Why the Magna Carta still matters

All the talk about the Magna Carta, on its 800th anniversary, reminds us of the scene in The Castle where the lawyer sums up his case by saying that ‘It’s justice, it’s law, it’s the vibe’. You can still feel the vibe of the Magna Carta in Australia today.

It might seem strange that a handwritten agreement in Latin between King John and his English nobles in 1215 could still matter to us now. Especially since there’s a lot of talk about what the standard measure beer was and how to regulate fish-weirs in the River Thames.

But this agreement also led to some of the key principles of our legal system. That governments must obey the law, that courts must be independent and that you have rights if you are put on trial.

The Magna Carta restricted the power of the king and declared that no-one, not even a monarch or the leader of a government, was above the law. If they broke the law they could be punished. Think President Nixon and Watergate – at least before he was pardoned … All of this reinforced the principle of the ‘rule of law’.

The Magna Carta also declared that ‘To no-one will we sell, to no-one deny or delay right or justice’. This means that justice can’t be bought, that everyone has access to it and that we should be brought before a court quickly if accused of a crime. It also said that courts are not at the beck and call of governments or anyone else. They are independent.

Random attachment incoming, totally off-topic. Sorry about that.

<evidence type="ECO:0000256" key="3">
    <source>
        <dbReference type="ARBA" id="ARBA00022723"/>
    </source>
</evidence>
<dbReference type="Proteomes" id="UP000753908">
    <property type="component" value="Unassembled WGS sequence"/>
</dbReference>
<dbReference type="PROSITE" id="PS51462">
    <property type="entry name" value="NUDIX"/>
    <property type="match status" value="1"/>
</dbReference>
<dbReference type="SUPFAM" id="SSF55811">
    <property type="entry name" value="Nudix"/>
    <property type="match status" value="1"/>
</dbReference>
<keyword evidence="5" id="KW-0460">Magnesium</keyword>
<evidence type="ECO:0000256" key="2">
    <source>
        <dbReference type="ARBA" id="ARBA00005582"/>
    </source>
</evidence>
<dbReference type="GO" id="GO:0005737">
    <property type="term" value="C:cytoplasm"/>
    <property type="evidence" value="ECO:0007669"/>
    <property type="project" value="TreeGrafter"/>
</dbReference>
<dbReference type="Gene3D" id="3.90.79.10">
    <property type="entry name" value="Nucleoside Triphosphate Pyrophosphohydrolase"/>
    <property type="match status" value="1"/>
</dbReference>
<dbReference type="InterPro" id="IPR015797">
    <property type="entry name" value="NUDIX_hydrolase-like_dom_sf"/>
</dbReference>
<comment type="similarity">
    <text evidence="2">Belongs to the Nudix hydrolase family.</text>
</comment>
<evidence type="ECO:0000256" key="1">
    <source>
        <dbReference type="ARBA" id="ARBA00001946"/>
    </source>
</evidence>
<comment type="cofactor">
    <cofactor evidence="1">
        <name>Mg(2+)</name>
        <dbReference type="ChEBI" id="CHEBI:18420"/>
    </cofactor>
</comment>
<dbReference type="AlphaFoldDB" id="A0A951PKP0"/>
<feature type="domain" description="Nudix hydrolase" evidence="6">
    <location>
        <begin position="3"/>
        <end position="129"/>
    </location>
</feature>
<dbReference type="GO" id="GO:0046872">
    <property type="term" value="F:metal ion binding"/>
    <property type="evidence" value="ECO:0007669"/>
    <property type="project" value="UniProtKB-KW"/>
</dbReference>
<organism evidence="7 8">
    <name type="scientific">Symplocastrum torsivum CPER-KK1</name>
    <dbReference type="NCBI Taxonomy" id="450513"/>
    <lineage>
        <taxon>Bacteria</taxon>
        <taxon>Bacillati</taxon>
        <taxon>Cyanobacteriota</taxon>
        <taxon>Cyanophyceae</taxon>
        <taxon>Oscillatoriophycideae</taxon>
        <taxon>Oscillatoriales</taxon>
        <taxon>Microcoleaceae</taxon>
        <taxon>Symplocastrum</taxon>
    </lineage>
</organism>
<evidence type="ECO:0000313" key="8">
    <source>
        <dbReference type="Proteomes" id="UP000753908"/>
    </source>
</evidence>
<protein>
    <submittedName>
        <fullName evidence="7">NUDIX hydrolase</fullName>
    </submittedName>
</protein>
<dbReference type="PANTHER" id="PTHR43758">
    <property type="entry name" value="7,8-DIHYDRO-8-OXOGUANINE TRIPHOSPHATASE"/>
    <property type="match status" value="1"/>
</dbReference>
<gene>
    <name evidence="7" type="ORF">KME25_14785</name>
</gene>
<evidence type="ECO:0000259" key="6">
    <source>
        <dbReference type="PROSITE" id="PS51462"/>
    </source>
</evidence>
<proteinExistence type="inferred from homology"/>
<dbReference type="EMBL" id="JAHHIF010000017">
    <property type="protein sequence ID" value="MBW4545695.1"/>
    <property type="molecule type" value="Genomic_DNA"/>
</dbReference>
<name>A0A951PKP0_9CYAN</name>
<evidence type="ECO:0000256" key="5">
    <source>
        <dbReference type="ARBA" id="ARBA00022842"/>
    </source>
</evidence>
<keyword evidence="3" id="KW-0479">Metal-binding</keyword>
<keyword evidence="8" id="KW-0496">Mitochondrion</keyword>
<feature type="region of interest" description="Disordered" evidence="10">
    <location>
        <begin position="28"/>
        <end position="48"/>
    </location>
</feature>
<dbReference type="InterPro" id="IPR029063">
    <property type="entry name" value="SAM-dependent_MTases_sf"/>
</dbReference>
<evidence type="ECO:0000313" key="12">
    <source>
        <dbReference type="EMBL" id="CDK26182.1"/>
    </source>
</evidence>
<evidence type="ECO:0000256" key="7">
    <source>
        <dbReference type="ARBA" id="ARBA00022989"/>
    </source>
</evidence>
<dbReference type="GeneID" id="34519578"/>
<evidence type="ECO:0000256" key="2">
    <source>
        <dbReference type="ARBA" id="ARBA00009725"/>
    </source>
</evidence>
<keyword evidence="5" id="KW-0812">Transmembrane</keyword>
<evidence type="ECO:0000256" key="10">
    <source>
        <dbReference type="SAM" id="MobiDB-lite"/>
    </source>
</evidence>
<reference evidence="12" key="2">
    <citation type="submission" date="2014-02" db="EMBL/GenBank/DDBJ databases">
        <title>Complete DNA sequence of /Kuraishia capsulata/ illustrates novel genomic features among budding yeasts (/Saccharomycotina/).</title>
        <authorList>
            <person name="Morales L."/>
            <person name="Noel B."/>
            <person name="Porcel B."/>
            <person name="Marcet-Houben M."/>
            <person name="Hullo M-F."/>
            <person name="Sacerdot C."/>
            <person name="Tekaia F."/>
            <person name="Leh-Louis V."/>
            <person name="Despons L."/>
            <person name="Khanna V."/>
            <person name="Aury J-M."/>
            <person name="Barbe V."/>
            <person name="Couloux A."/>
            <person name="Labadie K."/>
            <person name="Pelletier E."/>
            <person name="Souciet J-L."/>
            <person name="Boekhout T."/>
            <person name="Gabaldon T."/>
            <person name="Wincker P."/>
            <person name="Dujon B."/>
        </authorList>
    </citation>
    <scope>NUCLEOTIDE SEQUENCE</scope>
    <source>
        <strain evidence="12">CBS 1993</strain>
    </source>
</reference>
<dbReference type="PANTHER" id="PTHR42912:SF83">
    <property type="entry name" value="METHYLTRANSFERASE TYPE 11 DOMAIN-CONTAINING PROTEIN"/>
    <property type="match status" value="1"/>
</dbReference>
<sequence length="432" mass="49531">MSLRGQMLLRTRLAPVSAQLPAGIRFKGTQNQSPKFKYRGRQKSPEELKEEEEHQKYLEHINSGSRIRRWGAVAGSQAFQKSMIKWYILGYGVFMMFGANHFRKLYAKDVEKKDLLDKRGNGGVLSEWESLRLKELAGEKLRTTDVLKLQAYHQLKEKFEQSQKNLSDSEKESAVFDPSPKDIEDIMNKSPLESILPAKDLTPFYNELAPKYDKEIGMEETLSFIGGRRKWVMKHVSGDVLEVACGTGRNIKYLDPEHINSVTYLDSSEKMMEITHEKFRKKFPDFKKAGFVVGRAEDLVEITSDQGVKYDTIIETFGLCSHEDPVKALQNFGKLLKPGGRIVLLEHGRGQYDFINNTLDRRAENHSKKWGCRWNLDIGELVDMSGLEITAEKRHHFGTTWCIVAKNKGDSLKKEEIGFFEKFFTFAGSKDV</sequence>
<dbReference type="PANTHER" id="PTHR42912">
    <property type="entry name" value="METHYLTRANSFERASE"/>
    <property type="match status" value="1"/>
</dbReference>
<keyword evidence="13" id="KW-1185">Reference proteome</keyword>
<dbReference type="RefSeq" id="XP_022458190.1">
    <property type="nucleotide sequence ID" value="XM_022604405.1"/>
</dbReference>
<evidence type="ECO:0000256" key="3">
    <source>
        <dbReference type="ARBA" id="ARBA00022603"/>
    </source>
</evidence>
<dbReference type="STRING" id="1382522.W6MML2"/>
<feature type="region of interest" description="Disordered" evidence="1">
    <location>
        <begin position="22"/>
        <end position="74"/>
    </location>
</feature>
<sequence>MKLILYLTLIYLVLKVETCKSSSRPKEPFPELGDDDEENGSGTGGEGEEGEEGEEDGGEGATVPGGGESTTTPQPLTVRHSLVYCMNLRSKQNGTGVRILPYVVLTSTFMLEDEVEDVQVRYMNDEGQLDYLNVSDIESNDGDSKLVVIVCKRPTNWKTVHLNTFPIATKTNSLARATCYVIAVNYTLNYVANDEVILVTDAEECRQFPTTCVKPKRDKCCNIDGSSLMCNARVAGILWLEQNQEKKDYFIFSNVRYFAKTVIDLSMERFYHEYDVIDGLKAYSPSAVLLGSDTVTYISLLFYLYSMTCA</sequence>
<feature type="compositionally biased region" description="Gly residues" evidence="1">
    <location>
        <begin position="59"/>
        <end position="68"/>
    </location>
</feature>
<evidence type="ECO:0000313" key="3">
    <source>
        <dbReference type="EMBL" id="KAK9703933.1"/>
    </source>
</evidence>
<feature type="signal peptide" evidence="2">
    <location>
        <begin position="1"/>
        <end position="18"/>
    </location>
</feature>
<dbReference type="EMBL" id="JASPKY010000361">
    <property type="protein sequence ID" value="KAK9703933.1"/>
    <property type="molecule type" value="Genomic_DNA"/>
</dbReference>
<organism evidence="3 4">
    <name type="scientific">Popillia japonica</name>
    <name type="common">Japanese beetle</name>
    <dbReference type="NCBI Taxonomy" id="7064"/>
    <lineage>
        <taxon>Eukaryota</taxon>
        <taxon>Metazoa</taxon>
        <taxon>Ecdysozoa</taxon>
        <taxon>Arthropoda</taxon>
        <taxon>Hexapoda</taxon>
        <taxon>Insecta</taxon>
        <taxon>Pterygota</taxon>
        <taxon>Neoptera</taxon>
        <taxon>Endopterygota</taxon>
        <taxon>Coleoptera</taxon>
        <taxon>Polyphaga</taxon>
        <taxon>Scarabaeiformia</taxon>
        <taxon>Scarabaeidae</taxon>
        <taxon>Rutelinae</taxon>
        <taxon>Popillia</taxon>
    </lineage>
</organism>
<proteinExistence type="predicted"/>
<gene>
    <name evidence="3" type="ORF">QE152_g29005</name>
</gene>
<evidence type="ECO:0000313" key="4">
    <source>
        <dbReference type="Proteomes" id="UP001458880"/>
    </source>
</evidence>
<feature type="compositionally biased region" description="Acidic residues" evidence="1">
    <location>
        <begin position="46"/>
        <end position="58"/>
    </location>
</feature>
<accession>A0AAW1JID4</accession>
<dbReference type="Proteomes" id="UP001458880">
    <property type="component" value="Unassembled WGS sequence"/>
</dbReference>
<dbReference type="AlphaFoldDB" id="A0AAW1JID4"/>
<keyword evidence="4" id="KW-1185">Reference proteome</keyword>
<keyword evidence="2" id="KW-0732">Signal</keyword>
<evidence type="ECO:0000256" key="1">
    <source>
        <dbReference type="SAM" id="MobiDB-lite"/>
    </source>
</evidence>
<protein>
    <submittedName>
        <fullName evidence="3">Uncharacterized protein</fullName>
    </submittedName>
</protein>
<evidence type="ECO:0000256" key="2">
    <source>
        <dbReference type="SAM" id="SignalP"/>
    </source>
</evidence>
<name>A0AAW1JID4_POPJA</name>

Whenever we hear about unfair trials we should also take another look at this old agreement made on sheepskin. The Magna Carta scratched out the beginnings of many rights we sometimes take for granted. To not have our property or liberty taken from us unless we’ve broken the law – and only if this has been proved after a fair trial. These rights have been incorporated into the American Bill of Rights.

While the Magna Carta is very old and not homegrown, it’s aged very nicely thank you very much and has a comfy place in the Australian legal system. So Happy Birthday Magna Carta – and many happy returns.

You can check out the Magna Carta yourself online. There are events running across Australia to celebrate the 800th anniversary. And to find out how the English are celebrating, head to the British Library website.

This page was last updated on October 26, 2015